George Berkeley, 1st Earl of Berkeley

George Berkeley, 1st Earl of Berkeley PC FRS (1628 – 10 October 1698) was an English merchant and politician who sat in the House of Commons from 1654 until 1658 when he succeeded to the peerage.


Berkeley was the son of George Harding, 8th Baron Berkeley, who died 1658. He was a canon-commoner at Christ Church, Oxford, but did not take any degree. In 1654 he was elected Member of Parliament for Gloucestershire in the First Protectorate Parliament. He was re-elected MP for Gloucestershire in 1656 for the Second Protectorate Parliament.[1] Berkeley succeeded to the barony in 1658, and was nominated in May 1660 as one of the commissioners to proceed to the Hague and invite Charles II to return to the kingdom. In the following November he was made keeper of the house gardens and parks of Nonsuch Palace, where the Duchess of Cleveland later lived.

In 1661 Berkeley was placed on the council for foreign plantations. In 1663 he became a member of the Royal African Company on its formation (10 January), acquiring a share in the territory lying between the port of Salee in South Barbary and the Cape of Good Hope. In the same year he was elected Fellow of the Royal Society. He was made a privy councillor in 1677. In April 1678, he was made a member of the board of trade and plantations which had been established in 1668.

On 11 September 1679 he was created Viscount Dursley and Earl of Berkeley. He was elected to the governorship of the Levant Company on 9 February 1680 and held the position for most, if not the whole, of his subsequent life. In May 1681 he was elected one of the masters of Trinity House. At this time he was a member of the East India Company. In February 1685 he was appointed Custos Rotulorum of Gloucestershire, and 21 July 1685 was sworn of the privy council. After the flight of James II, 11 December 1688, Berkeley was among the lords who assembled at Guildhall and declared themselves a provisional government. He was nominated as ambassador to Constantinople on 16 July 1698, but not wishing to go, petitioned parliament in May 1699 to be excused the office.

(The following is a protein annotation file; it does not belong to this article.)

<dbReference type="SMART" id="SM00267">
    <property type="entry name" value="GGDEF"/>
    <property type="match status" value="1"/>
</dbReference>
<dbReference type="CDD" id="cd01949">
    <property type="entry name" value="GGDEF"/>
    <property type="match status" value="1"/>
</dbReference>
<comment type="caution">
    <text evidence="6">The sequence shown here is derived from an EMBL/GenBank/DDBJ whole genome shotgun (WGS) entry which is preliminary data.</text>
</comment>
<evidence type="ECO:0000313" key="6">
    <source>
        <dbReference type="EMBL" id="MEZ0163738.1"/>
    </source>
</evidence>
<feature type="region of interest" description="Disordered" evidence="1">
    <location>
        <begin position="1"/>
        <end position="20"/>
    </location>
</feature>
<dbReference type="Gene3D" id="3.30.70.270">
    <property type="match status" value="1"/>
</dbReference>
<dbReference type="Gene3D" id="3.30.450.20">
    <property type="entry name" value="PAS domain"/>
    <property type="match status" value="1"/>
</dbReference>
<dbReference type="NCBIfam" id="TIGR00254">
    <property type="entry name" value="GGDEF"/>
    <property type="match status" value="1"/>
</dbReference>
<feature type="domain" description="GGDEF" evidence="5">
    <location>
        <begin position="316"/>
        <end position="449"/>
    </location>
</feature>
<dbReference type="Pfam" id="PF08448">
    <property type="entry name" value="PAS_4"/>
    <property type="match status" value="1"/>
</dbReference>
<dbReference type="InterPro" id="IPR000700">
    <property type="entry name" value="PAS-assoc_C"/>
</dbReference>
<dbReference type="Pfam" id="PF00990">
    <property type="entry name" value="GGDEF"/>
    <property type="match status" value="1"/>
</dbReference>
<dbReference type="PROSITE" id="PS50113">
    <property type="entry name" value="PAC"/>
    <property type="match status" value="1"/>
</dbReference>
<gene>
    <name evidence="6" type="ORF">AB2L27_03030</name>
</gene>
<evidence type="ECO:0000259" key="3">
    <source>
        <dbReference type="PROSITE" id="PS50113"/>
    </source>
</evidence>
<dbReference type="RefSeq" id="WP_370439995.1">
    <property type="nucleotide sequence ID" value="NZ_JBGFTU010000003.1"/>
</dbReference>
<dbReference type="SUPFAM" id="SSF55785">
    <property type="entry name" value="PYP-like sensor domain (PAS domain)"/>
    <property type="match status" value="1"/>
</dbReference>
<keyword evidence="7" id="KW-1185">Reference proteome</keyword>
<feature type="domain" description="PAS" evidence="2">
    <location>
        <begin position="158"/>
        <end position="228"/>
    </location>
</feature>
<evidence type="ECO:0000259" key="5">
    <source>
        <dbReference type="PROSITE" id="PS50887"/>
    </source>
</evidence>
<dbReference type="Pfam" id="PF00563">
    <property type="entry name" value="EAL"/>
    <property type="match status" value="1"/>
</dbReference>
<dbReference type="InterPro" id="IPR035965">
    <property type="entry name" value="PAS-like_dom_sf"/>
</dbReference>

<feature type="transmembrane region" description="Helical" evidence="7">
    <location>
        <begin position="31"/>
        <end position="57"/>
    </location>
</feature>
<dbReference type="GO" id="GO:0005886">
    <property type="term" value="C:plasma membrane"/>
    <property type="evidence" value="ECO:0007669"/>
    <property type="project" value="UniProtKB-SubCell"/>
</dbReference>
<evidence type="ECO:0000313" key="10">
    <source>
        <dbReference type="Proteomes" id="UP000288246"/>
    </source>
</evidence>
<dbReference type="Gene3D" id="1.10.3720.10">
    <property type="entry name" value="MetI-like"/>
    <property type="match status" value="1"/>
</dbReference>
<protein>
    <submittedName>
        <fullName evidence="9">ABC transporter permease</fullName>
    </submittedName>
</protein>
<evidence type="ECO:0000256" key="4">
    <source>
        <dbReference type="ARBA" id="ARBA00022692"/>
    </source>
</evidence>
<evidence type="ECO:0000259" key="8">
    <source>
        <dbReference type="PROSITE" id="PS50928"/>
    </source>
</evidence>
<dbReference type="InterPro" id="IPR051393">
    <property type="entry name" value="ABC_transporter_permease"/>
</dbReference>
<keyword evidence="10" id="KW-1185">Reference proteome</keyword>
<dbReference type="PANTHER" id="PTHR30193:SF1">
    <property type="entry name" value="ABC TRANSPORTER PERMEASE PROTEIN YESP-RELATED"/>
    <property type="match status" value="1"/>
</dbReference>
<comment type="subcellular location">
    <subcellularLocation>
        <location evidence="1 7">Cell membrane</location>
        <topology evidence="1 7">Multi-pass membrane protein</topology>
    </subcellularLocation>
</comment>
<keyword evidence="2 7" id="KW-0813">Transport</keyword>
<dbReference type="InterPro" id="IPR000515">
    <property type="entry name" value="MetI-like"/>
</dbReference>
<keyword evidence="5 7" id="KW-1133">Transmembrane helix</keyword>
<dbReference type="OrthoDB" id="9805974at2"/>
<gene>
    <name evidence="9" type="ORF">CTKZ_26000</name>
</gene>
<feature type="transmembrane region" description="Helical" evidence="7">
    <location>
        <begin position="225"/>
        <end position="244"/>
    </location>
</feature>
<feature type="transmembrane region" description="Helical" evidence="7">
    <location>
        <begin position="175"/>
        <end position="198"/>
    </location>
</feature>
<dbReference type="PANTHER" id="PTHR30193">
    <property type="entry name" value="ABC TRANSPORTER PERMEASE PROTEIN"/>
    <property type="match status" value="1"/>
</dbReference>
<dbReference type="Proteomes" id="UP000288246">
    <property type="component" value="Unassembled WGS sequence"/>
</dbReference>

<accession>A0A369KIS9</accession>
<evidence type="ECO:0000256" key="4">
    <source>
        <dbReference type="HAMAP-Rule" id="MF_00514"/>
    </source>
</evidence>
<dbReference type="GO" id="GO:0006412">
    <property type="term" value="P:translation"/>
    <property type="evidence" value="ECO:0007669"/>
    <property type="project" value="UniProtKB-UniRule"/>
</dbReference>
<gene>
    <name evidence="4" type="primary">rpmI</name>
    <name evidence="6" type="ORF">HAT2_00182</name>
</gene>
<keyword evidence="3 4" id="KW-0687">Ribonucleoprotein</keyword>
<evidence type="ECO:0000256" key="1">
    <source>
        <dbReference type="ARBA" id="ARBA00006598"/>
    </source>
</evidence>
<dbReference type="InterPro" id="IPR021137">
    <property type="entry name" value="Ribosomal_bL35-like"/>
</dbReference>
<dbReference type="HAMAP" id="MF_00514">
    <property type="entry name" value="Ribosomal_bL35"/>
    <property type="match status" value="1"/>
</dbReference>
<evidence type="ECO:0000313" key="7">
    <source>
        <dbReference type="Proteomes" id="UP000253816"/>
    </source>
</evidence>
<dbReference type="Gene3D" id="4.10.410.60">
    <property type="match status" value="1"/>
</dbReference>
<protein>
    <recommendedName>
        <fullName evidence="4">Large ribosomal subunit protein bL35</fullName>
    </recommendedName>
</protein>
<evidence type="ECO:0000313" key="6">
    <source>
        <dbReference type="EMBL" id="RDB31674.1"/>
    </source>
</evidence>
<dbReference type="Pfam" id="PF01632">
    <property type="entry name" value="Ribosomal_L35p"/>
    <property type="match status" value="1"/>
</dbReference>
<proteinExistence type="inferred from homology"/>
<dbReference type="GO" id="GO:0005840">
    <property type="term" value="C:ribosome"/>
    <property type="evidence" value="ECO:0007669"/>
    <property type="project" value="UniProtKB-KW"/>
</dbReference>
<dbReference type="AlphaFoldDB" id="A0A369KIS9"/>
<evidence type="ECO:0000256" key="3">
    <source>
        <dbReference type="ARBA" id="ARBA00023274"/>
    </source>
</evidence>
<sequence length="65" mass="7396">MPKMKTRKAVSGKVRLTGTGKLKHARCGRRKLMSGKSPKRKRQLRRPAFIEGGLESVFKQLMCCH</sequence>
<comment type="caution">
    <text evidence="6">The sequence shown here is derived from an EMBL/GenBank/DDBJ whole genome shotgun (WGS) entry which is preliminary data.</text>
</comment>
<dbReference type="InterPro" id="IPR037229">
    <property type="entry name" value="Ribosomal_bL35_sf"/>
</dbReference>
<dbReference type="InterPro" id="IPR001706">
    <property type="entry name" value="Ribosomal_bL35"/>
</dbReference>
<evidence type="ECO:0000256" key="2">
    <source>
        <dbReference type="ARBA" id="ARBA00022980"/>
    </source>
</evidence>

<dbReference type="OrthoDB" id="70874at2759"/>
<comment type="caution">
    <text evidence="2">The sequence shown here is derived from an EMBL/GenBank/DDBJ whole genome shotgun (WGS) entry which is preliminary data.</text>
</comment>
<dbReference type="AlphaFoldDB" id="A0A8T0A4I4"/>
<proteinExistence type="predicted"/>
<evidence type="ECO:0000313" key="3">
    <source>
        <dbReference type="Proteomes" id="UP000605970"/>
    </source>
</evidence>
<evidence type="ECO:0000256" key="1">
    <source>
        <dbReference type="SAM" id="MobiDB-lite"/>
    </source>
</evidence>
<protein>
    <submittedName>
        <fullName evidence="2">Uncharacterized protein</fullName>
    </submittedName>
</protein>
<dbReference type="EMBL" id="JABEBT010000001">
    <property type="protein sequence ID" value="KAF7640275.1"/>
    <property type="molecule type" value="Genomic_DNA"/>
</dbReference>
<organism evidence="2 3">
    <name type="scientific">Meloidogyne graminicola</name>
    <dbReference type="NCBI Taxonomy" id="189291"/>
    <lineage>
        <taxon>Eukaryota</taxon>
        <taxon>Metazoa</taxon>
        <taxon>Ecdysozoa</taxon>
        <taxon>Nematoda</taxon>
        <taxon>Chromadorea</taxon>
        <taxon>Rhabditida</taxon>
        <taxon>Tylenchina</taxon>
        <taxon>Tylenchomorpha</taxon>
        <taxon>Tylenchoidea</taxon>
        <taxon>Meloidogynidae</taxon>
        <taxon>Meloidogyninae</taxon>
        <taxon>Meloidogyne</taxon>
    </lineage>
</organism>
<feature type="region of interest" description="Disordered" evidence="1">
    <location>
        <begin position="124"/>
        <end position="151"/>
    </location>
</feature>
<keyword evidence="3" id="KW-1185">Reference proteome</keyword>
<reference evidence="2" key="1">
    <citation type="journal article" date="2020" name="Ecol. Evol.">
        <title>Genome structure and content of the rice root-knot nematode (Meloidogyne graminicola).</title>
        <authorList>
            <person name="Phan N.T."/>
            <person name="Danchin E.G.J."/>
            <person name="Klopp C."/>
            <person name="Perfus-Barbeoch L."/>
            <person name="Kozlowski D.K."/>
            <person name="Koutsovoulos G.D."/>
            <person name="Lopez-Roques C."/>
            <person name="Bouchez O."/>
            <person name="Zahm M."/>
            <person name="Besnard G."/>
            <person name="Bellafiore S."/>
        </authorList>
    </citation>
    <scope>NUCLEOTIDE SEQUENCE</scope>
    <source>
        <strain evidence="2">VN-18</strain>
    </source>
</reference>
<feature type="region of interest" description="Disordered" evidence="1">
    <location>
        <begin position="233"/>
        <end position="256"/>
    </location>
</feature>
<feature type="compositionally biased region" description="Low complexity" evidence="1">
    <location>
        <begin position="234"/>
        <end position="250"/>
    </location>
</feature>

Berkeley died after 1699, and was buried in the parish church of Cranford, Middlesex, where he had an estate.


He published in 1668 a religious work entitled Historical Applications and Occasional Meditations upon several Subjects.


Berkeley married on 11 August 1646, Elizabeth Massingberd, daughter of John Massingberd, treasurer of the East India Company, by whom he had two sons, Charles and George, and six daughters:


Parliament of England
Preceded by
John Crofts
Robert Holmes
William Neast
Member of Parliament for Gloucestershire
With: John Howe
Matthew Hale 1654
Christopher Guise 1654
Sylvanus Wood 1654
Baynham Throckmorton 1656
John Crofts 1656
William Neast 1656
Succeeded by
John Grobham Howe
John Stephens
Honorary titles
Interregnum Custos Rotulorum of Gloucestershire
Succeeded by
Viscount Dursley
Preceded by
The Viscount Mordaunt
Custos Rotulorum of Surrey
Succeeded by
Henry Howard
Preceded by
Henry Howard
Custos Rotulorum of Surrey
Succeeded by
The 2nd Earl of Berkeley
Peerage of England
New creation Earl of Berkeley
Succeeded by
Charles Berkeley
Preceded by
George Berkeley
Baron Berkeley
(descended by acceleration)

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